BREATH SUPPORT FOR SINGING (Lesson 2): Managing Subglottal Pressures

What is subglottal (or subglottic) pressure? How do singers generate and manage their subglottal pressures? In this video, I answer these questions.

17 thoughts on “BREATH SUPPORT FOR SINGING (Lesson 2): Managing Subglottal Pressures”

  1. Liked this not even half way through! This was a wonderful explanation. You have been showing me more and more how to release my vocal tension throughout my learning journey. Take as long as you need to post any video! 🙂

  2. but wait if I’m trying to hold the position of inspiration doesn’t that mean I’m trying to hold my breath and if so then isn’t that backing off the sound? underengaging

  3. にやんこななこ

    Karen,

    This video helped me so so much. Breath support was so confusing that it became difficult, and sometimes painful, to speak. After implementing appogio I immediately notice less tension when I speak. Now I am attempting to implement it into my speaking without thinking hard about it. Is this ‘normal’?

    Another note: you do NOT owe it to us to post videos. Life happens. Your videos are a gift. We appreciate it when you post when it is convenient for you.

    Thank you for your generosity and enthusiasm <3

  4. Hi Karyn! Could you clarify in your next video on what part of the ribs to expand and how to make sure you’re engaging the right part? All of my voice teachers and choir directors really emphasized round ribs and now that I’ve been studying on my own I realized I have been locking them. I used to get headaches and dizziness from trying so hard to keep my ribs round. I was reading on the David Jones studio page about how a forward swing of the ribs is overengaging and locking the ribs and that we should try to expand up into our armpits. One person even said imagine holding large boards under the armpits. I’m still trying to figure out exactly what this means. thank you!

  5. Eleesia's Portraits

    thanks sooo much for doing shorter videos!
    as much as I got excited whenever I saw a new 20+ minute video from you, it would be a lot to ‘digest’ all at once.
    you have so much helpful and insightful information to give the ‘bite sized’ chunks seem to be the best way to offer them.
    thanks!!!

  6. Eleesia's Portraits

    just a (hopefully helpful) request. would it be possible for you to have a picture or a chart that highlights which parts of the body your referring to at any given moment.
    usually I can keep up but with the specific names of the lower body muscles, ( around the ribs and pelvis) I can get them a little confused.

    I know that this would take more time to do as far as editing the videos, so I understand if you don’t have time.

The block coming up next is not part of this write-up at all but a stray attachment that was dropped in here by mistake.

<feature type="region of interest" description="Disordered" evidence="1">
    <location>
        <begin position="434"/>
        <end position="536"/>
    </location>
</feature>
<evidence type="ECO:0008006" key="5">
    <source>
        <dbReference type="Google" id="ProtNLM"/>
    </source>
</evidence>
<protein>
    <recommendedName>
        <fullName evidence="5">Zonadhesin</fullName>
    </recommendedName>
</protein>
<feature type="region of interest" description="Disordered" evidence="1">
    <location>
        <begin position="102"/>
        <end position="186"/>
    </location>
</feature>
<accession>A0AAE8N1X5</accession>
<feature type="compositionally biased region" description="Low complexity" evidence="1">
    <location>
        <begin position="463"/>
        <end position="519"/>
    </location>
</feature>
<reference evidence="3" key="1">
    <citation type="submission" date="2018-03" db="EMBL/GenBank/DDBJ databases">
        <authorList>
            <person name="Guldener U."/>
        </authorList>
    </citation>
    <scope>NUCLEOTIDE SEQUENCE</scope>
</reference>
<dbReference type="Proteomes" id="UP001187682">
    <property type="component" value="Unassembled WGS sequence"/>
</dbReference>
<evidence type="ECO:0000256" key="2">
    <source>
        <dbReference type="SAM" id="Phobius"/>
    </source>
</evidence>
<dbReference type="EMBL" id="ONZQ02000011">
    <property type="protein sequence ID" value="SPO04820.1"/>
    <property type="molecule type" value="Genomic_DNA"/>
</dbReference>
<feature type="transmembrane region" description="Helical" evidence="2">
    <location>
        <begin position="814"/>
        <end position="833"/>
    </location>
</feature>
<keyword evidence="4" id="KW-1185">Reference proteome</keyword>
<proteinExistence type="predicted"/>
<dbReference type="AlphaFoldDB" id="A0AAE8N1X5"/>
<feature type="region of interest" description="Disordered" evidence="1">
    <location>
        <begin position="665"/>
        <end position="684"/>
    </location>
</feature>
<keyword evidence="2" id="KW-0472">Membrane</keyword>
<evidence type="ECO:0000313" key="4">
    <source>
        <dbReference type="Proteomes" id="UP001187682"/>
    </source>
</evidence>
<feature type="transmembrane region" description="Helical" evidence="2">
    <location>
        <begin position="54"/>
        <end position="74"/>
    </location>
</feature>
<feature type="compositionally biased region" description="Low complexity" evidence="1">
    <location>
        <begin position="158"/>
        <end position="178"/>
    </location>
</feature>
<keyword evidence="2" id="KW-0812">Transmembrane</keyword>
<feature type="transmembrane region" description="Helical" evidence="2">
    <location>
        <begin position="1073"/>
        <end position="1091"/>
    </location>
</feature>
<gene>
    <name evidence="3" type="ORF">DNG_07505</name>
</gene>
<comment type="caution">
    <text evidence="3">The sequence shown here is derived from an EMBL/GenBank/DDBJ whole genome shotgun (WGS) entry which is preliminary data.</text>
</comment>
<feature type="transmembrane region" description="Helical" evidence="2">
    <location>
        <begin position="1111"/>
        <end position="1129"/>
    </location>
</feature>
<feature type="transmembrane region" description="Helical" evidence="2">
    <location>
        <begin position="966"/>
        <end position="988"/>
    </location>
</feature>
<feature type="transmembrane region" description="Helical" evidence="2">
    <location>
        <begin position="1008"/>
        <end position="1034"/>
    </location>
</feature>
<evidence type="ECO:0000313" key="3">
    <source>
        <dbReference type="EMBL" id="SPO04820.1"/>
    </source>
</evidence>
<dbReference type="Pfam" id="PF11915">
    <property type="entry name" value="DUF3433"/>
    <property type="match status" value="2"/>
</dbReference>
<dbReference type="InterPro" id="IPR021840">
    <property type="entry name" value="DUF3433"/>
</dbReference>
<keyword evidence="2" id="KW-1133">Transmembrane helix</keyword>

7. Hi Karyn, the “outtakes” are funny. They let us get to know you as a person…
    I think they certainly add to your approach-ability and show a sense of humor and openness. To make them even more awesome maybe you could “announce” them in some way so we know what’s coming and we can anticipate it. Also, about a minute and half outtakes in an about 11 minutes video (little over 10%) might be a bit too long. Maybe you can show just a few (in the same theme, like cut together all the ones where the lamp is falling, or all those together with your cute daughter… etc) and show only those in one “topic” in one video… (and then show the next “topic” at the end of another of your videos)

    I love your videos because they are very informative and they helped me understand a lot about my own singing. I know you are also putting in extra energy to make your videos even more enjoyable and I just thought maybe my comments can help you with that.
    It is very generous of you to offer all your knowledge to all of us!
    Thanks! 🙂

  8. Patricia Podolyak

    This is such a great video and your explanatios are so clean and technically based! I have a question about the dynamics of the appoggio when reaching the end of the phrase if you may allow me to post. Basically, we start with the deep inhalation that, in a well aligned and tension free body, opens up the vocal tract and also the ribs (so far, this would be an automatic action). Thus creating a low breathing condition ideal for singing. We then consiously keep this expansion at the laterals and back by using our support muscles while singing our phrase but, and here goes my question : when we are almost using up our tank of air because we are reaching the two thirds of our phrase , do we adjust the ideal subglottal pressure by letting the ribs and muscles go back in to the initial position, or do we REINFORCE and open EVEN MORE this area? (ribs and muscles firmness). Thanks!

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